SNP spent only 13% of EU referendum campaign limit
The SNP spent just over £90,000 on its campaign to keep the UK in the European Union despite having a limit of £700,000, the Electoral Commission has revealed.
The party spent £64,105 on leaflets and £26,725 on advertising during the referendum campaign period.
The figure amounts to 13% of the limit and contrasts with its spending during the 2014 independence referendum, when it spent £1.3m, 97% of the maximum allowed.
It also spent £1.48m, or 83% of the limit, during the 2015 general election, when the Nationalists swept up 56 of the 59 Scottish seats at Westminster.
The Herald newspaper also points out that the SNP spent less on the referendum than it did a 2008 parliamentary by-election for Glenrothes.
Labour MSP Lewis Macdonald said: "As is often the case, when it comes to delivering on their warm words the Nationalists are found wanting."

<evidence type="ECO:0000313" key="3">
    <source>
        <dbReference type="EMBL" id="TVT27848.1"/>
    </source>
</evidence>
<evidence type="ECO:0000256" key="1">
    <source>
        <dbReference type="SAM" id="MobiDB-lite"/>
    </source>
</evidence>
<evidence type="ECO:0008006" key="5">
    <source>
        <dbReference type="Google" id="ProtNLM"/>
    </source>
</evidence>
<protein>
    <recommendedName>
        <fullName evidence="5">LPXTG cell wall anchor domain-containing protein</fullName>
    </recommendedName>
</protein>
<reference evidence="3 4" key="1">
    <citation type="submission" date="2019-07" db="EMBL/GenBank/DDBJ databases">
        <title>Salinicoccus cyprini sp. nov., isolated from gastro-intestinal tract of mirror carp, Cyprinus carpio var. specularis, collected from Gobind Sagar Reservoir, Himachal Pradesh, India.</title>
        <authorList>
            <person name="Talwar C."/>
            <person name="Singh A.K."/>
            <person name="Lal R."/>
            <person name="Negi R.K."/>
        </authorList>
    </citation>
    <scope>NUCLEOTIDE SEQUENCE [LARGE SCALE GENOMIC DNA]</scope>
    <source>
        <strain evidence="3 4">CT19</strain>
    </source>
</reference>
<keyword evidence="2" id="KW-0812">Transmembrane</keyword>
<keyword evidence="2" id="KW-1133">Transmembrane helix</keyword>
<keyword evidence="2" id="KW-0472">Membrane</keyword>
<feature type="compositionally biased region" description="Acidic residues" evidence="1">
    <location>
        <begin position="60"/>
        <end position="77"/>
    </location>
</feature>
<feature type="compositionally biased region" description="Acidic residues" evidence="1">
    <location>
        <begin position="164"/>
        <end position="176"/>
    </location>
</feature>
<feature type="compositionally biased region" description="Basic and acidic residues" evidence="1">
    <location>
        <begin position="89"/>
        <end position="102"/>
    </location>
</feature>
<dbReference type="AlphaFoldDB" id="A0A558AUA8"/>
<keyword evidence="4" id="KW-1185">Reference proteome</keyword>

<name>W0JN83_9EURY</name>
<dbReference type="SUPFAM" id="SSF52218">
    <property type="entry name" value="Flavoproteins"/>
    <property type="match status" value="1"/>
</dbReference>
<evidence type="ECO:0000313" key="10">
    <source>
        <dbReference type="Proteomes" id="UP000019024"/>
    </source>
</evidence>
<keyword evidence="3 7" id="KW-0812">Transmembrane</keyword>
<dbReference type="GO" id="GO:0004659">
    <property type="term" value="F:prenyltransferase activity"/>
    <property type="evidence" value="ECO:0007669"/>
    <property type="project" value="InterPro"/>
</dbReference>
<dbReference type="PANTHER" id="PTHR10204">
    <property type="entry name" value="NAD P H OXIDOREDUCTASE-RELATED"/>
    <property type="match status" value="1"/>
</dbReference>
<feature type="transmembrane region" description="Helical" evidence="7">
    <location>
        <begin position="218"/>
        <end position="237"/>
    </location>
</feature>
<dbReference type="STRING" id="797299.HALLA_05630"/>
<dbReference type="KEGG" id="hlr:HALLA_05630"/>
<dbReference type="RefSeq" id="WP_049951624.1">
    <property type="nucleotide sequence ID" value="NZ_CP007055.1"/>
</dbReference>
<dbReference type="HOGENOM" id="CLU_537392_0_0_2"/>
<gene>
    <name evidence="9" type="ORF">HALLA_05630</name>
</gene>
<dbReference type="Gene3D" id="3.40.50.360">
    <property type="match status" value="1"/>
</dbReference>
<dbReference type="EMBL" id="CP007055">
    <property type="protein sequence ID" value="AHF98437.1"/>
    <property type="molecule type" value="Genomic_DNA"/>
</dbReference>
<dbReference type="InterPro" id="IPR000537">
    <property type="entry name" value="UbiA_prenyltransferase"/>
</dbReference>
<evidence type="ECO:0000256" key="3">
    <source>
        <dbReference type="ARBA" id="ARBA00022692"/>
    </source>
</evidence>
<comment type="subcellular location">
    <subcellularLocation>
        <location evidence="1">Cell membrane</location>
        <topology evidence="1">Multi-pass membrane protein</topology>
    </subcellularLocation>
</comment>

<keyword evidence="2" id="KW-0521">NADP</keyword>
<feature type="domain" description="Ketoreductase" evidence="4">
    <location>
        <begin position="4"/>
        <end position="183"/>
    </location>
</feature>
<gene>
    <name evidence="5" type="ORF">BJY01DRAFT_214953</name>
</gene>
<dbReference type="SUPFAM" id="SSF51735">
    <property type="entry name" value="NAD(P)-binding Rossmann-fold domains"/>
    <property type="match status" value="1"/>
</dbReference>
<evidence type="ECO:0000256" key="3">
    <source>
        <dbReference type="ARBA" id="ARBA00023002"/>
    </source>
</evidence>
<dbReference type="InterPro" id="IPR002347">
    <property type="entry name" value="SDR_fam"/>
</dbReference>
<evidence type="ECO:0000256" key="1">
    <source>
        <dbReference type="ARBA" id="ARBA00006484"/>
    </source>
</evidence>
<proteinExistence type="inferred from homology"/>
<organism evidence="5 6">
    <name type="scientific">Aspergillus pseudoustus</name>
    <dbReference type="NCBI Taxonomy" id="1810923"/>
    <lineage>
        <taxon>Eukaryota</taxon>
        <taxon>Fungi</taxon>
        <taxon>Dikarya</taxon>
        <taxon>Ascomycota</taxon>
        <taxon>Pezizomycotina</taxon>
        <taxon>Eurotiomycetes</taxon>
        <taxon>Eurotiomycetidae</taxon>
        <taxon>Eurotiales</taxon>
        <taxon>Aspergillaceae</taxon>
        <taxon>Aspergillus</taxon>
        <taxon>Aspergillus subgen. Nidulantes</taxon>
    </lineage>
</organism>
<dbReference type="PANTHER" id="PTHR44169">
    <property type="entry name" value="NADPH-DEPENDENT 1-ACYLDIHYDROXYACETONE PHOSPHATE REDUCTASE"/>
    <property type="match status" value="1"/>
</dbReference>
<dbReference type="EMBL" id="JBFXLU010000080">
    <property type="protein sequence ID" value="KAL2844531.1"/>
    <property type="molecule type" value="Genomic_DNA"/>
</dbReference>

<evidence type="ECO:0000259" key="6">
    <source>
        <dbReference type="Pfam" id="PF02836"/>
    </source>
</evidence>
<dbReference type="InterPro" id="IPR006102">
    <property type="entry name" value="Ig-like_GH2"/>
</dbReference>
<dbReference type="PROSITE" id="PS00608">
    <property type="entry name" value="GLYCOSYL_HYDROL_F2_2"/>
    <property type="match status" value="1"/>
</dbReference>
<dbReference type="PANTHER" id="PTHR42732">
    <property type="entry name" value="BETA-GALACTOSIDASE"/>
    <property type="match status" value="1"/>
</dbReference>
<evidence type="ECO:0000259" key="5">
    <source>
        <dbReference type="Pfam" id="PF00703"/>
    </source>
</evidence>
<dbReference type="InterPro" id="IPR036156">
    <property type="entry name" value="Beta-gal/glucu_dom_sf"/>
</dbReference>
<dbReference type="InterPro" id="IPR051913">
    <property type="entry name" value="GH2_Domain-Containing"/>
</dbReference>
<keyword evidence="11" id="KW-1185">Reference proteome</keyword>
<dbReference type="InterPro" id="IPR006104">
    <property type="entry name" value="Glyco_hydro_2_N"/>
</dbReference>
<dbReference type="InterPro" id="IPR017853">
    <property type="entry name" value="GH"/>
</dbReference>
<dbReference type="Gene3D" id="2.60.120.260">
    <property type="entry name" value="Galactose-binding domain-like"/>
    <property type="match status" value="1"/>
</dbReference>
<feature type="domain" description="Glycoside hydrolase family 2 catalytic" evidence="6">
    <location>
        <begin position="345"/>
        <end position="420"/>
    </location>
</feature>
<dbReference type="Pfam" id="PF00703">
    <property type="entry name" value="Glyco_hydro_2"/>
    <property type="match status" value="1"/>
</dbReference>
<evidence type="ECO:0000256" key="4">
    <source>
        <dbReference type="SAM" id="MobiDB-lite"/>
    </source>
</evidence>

SNP leader Nicola Sturgeon has said the outcome of the EU vote, which saw Scotland vote to remain in the bloc but the UK as a whole back Brexit, made a second independence referendum “highly likely”.
The SNP's reported spending was less than pro-Remain campaign groups such as Scientists for EU (£198,664), Wake Up and Vote (£96,893), major trade unions such as Unite (£140,173) and the GMB (£96,430) and the Leave backing JD Wetherspoons (£94,586).
The largest single item of expenditure by the SNP was just over £23,000 on 1.75 million copies of a leaflet titled ‘You And Your Family Are Better Off In Europe’.
It spent £4,500 on advertising on Facebook and £1,000 on a Twitter campaign.
Willie Rennie, the Scottish Lib Dem leader, said the figure “reveals the low priority that [the SNP] gave the referendum. They hardly lifted a finger during the referendum.”
An SNP spokesperson said: "The SNP ran a strong, positive and effective campaign, helping to successfully secure the overwhelming 62% vote for Remain in Scotland.
"It’s time Willie Rennie revealed how much the LibDems spent on their campaign in Scotland and, more importantly, if he will support our proposals to keep Scotland in the single market even if the rest of the UK leaves."
The figures came from the Electoral Commission’s returns for “permitted participants” that spent between £10,000 and £250,000.